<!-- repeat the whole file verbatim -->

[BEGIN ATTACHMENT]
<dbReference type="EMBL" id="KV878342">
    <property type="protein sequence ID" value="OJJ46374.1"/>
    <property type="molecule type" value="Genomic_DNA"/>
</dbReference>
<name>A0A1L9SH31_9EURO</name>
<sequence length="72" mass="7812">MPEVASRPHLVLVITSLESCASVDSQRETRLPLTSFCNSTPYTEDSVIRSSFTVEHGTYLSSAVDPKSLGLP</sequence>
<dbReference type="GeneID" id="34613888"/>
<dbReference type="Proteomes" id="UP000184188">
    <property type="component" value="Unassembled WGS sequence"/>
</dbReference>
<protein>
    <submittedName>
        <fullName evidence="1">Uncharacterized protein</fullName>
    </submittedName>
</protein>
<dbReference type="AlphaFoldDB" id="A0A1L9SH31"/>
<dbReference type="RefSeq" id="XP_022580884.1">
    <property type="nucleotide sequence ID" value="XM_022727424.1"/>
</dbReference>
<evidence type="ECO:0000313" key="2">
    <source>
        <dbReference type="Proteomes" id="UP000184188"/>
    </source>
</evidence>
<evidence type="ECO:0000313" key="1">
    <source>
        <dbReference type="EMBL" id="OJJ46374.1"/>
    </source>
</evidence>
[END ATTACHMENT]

<dbReference type="EMBL" id="KV878342">
    <property type="protein sequence ID" value="OJJ46374.1"/>
    <property type="molecule type" value="Genomic_DNA"/>
</dbReference>
<name>A0A1L9SH31_9EURO</name>
<sequence length="72" mass="7812">MPEVASRPHLVLVITSLESCASVDSQRETRLPLTSFCNSTPYTEDSVIRSSFTVEHGTYLSSAVDPKSLGLP</sequence>
<dbReference type="GeneID" id="34613888"/>
<dbReference type="Proteomes" id="UP000184188">
    <property type="component" value="Unassembled WGS sequence"/>
</dbReference>
<protein>
    <submittedName>
        <fullName evidence="1">Uncharacterized protein</fullName>
    </submittedName>
</protein>
<dbReference type="AlphaFoldDB" id="A0A1L9SH31"/>
<dbReference type="RefSeq" id="XP_022580884.1">
    <property type="nucleotide sequence ID" value="XM_022727424.1"/>
</dbReference>
<evidence type="ECO:0000313" key="2">
    <source>
        <dbReference type="Proteomes" id="UP000184188"/>
    </source>
</evidence>
<evidence type="ECO:0000313" key="1">
    <source>
        <dbReference type="EMBL" id="OJJ46374.1"/>
    </source>
</evidence>